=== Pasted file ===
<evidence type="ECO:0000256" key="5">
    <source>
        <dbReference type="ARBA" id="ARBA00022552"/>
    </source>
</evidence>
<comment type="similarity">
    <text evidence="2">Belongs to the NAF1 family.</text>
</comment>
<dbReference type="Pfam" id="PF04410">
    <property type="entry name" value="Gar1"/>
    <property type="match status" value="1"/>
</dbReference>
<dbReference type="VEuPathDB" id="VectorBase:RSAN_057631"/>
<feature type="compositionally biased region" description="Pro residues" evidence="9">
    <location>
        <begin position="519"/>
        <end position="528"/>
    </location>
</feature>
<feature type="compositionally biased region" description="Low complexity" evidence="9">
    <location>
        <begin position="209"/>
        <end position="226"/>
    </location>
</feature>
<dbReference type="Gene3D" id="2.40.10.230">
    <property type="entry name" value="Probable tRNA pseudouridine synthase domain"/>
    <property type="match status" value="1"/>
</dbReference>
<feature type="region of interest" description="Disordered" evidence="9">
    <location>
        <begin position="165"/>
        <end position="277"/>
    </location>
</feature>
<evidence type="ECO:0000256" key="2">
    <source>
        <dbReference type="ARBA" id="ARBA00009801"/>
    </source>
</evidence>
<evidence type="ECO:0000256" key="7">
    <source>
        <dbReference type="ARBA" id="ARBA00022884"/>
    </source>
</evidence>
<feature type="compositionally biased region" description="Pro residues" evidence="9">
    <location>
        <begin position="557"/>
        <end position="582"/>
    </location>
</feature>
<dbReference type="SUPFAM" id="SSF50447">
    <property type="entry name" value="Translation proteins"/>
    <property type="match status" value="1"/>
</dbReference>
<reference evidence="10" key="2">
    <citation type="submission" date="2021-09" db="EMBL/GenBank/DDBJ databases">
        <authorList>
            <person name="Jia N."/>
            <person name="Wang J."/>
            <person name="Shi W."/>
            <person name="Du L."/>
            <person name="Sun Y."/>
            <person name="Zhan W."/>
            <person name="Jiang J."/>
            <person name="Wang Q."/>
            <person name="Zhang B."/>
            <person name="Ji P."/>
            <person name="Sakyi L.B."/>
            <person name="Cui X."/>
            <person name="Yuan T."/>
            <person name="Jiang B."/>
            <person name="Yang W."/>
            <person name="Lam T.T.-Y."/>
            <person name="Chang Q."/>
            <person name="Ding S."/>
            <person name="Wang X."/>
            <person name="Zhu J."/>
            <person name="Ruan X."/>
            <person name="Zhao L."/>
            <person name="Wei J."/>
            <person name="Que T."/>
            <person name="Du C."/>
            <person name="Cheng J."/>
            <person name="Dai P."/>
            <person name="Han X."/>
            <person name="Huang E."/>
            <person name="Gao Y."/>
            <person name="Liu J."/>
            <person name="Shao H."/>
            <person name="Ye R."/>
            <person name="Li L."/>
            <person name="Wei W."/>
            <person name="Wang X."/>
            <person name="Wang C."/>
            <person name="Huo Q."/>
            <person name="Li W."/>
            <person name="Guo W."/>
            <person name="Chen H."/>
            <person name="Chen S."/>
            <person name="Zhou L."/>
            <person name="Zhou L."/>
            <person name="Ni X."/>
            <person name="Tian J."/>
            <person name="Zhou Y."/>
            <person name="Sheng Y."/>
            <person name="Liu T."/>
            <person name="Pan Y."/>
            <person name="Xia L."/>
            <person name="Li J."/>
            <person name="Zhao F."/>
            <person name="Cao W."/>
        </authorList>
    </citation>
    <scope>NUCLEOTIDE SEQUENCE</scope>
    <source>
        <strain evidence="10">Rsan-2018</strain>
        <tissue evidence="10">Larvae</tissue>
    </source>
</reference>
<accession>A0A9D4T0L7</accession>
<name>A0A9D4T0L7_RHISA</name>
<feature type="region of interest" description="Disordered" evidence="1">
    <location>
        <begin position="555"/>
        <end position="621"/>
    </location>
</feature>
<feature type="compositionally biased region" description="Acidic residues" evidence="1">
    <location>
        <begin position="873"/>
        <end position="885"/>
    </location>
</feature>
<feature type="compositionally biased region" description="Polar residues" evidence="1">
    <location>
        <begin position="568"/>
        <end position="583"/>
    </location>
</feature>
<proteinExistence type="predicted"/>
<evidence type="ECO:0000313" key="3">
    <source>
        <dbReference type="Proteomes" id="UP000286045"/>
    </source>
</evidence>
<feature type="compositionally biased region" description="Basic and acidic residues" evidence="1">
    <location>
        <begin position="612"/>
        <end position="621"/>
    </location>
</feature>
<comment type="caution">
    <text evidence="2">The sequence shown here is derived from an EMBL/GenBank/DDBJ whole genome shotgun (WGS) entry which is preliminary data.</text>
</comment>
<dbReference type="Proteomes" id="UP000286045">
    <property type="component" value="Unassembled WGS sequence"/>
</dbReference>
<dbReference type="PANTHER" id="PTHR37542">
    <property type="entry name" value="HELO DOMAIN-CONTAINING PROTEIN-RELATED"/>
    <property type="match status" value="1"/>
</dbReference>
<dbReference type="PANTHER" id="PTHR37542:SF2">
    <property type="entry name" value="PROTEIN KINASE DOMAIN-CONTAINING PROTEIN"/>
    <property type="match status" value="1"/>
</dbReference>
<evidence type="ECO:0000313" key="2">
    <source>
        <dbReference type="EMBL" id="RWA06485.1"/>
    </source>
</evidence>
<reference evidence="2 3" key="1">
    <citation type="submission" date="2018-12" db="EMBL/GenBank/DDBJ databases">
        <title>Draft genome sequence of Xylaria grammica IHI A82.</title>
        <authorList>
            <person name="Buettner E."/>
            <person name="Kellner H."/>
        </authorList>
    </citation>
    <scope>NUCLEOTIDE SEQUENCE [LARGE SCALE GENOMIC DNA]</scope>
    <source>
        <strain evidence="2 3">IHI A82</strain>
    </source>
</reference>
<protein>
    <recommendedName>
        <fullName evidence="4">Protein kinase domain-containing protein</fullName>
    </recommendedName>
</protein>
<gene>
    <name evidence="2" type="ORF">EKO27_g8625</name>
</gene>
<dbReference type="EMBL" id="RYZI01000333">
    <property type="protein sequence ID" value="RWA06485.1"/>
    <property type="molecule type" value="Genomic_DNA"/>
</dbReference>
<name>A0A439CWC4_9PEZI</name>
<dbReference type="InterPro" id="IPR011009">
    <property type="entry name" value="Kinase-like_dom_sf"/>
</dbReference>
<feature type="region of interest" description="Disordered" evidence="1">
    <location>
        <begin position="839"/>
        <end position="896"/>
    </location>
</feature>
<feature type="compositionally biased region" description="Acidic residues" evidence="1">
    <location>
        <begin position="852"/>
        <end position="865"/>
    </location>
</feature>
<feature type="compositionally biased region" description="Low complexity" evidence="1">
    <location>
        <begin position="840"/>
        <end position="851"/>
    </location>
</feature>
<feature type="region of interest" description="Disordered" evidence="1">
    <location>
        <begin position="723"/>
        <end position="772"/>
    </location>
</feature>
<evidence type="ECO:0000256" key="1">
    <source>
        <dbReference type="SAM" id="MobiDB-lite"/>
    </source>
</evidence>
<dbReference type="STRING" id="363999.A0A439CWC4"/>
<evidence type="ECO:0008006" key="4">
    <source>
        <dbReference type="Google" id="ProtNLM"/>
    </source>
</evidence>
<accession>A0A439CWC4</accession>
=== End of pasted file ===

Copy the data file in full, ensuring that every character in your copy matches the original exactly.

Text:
<evidence type="ECO:0000256" key="5">
    <source>
        <dbReference type="ARBA" id="ARBA00022552"/>
    </source>
</evidence>
<comment type="similarity">
    <text evidence="2">Belongs to the NAF1 family.</text>
</comment>
<dbReference type="Pfam" id="PF04410">
    <property type="entry name" value="Gar1"/>
    <property type="match status" value="1"/>
</dbReference>
<dbReference type="VEuPathDB" id="VectorBase:RSAN_057631"/>
<feature type="compositionally biased region" description="Pro residues" evidence="9">
    <location>
        <begin position="519"/>
        <end position="528"/>
    </location>
</feature>
<feature type="compositionally biased region" description="Low complexity" evidence="9">
    <location>
        <begin position="209"/>
        <end position="226"/>
    </location>
</feature>
<dbReference type="Gene3D" id="2.40.10.230">
    <property type="entry name" value="Probable tRNA pseudouridine synthase domain"/>
    <property type="match status" value="1"/>
</dbReference>
<feature type="region of interest" description="Disordered" evidence="9">
    <location>
        <begin position="165"/>
        <end position="277"/>
    </location>
</feature>
<evidence type="ECO:0000256" key="2">
    <source>
        <dbReference type="ARBA" id="ARBA00009801"/>
    </source>
</evidence>
<evidence type="ECO:0000256" key="7">
    <source>
        <dbReference type="ARBA" id="ARBA00022884"/>
    </source>
</evidence>
<feature type="compositionally biased region" description="Pro residues" evidence="9">
    <location>
        <begin position="557"/>
        <end position="582"/>
    </location>
</feature>
<dbReference type="SUPFAM" id="SSF50447">
    <property type="entry name" value="Translation proteins"/>
    <property type="match status" value="1"/>
</dbReference>
<reference evidence="10" key="2">
    <citation type="submission" date="2021-09" db="EMBL/GenBank/DDBJ databases">
        <authorList>
            <person name="Jia N."/>
            <person name="Wang J."/>
            <person name="Shi W."/>
            <person name="Du L."/>
            <person name="Sun Y."/>
            <person name="Zhan W."/>
            <person name="Jiang J."/>
            <person name="Wang Q."/>
            <person name="Zhang B."/>
            <person name="Ji P."/>
            <person name="Sakyi L.B."/>
            <person name="Cui X."/>
            <person name="Yuan T."/>
            <person name="Jiang B."/>
            <person name="Yang W."/>
            <person name="Lam T.T.-Y."/>
            <person name="Chang Q."/>
            <person name="Ding S."/>
            <person name="Wang X."/>
            <person name="Zhu J."/>
            <person name="Ruan X."/>
            <person name="Zhao L."/>
            <person name="Wei J."/>
            <person name="Que T."/>
            <person name="Du C."/>
            <person name="Cheng J."/>
            <person name="Dai P."/>
            <person name="Han X."/>
            <person name="Huang E."/>
            <person name="Gao Y."/>
            <person name="Liu J."/>
            <person name="Shao H."/>
            <person name="Ye R."/>
            <person name="Li L."/>
            <person name="Wei W."/>
            <person name="Wang X."/>
            <person name="Wang C."/>
            <person name="Huo Q."/>
            <person name="Li W."/>
            <person name="Guo W."/>
            <person name="Chen H."/>
            <person name="Chen S."/>
            <person name="Zhou L."/>
            <person name="Zhou L."/>
            <person name="Ni X."/>
            <person name="Tian J."/>
            <person name="Zhou Y."/>
            <person name="Sheng Y."/>
            <person name="Liu T."/>
            <person name="Pan Y."/>
            <person name="Xia L."/>
            <person name="Li J."/>
            <person name="Zhao F."/>
            <person name="Cao W."/>
        </authorList>
    </citation>
    <scope>NUCLEOTIDE SEQUENCE</scope>
    <source>
        <strain evidence="10">Rsan-2018</strain>
        <tissue evidence="10">Larvae</tissue>
    </source>
</reference>
<accession>A0A9D4T0L7</accession>
<name>A0A9D4T0L7_RHISA</name>
<feature type="region of interest" description="Disordered" evidence="1">
    <location>
        <begin position="555"/>
        <end position="621"/>
    </location>
</feature>
<feature type="compositionally biased region" description="Acidic residues" evidence="1">
    <location>
        <begin position="873"/>
        <end position="885"/>
    </location>
</feature>
<feature type="compositionally biased region" description="Polar residues" evidence="1">
    <location>
        <begin position="568"/>
        <end position="583"/>
    </location>
</feature>
<proteinExistence type="predicted"/>
<evidence type="ECO:0000313" key="3">
    <source>
        <dbReference type="Proteomes" id="UP000286045"/>
    </source>
</evidence>
<feature type="compositionally biased region" description="Basic and acidic residues" evidence="1">
    <location>
        <begin position="612"/>
        <end position="621"/>
    </location>
</feature>
<comment type="caution">
    <text evidence="2">The sequence shown here is derived from an EMBL/GenBank/DDBJ whole genome shotgun (WGS) entry which is preliminary data.</text>
</comment>
<dbReference type="Proteomes" id="UP000286045">
    <property type="component" value="Unassembled WGS sequence"/>
</dbReference>
<dbReference type="PANTHER" id="PTHR37542">
    <property type="entry name" value="HELO DOMAIN-CONTAINING PROTEIN-RELATED"/>
    <property type="match status" value="1"/>
</dbReference>
<dbReference type="PANTHER" id="PTHR37542:SF2">
    <property type="entry name" value="PROTEIN KINASE DOMAIN-CONTAINING PROTEIN"/>
    <property type="match status" value="1"/>
</dbReference>
<evidence type="ECO:0000313" key="2">
    <source>
        <dbReference type="EMBL" id="RWA06485.1"/>
    </source>
</evidence>
<reference evidence="2 3" key="1">
    <citation type="submission" date="2018-12" db="EMBL/GenBank/DDBJ databases">
        <title>Draft genome sequence of Xylaria grammica IHI A82.</title>
        <authorList>
            <person name="Buettner E."/>
            <person name="Kellner H."/>
        </authorList>
    </citation>
    <scope>NUCLEOTIDE SEQUENCE [LARGE SCALE GENOMIC DNA]</scope>
    <source>
        <strain evidence="2 3">IHI A82</strain>
    </source>
</reference>
<protein>
    <recommendedName>
        <fullName evidence="4">Protein kinase domain-containing protein</fullName>
    </recommendedName>
</protein>
<gene>
    <name evidence="2" type="ORF">EKO27_g8625</name>
</gene>
<dbReference type="EMBL" id="RYZI01000333">
    <property type="protein sequence ID" value="RWA06485.1"/>
    <property type="molecule type" value="Genomic_DNA"/>
</dbReference>
<name>A0A439CWC4_9PEZI</name>
<dbReference type="InterPro" id="IPR011009">
    <property type="entry name" value="Kinase-like_dom_sf"/>
</dbReference>
<feature type="region of interest" description="Disordered" evidence="1">
    <location>
        <begin position="839"/>
        <end position="896"/>
    </location>
</feature>
<feature type="compositionally biased region" description="Acidic residues" evidence="1">
    <location>
        <begin position="852"/>
        <end position="865"/>
    </location>
</feature>
<feature type="compositionally biased region" description="Low complexity" evidence="1">
    <location>
        <begin position="840"/>
        <end position="851"/>
    </location>
</feature>
<feature type="region of interest" description="Disordered" evidence="1">
    <location>
        <begin position="723"/>
        <end position="772"/>
    </location>
</feature>
<evidence type="ECO:0000256" key="1">
    <source>
        <dbReference type="SAM" id="MobiDB-lite"/>
    </source>
</evidence>
<dbReference type="STRING" id="363999.A0A439CWC4"/>
<evidence type="ECO:0008006" key="4">
    <source>
        <dbReference type="Google" id="ProtNLM"/>
    </source>
</evidence>
<accession>A0A439CWC4</accession>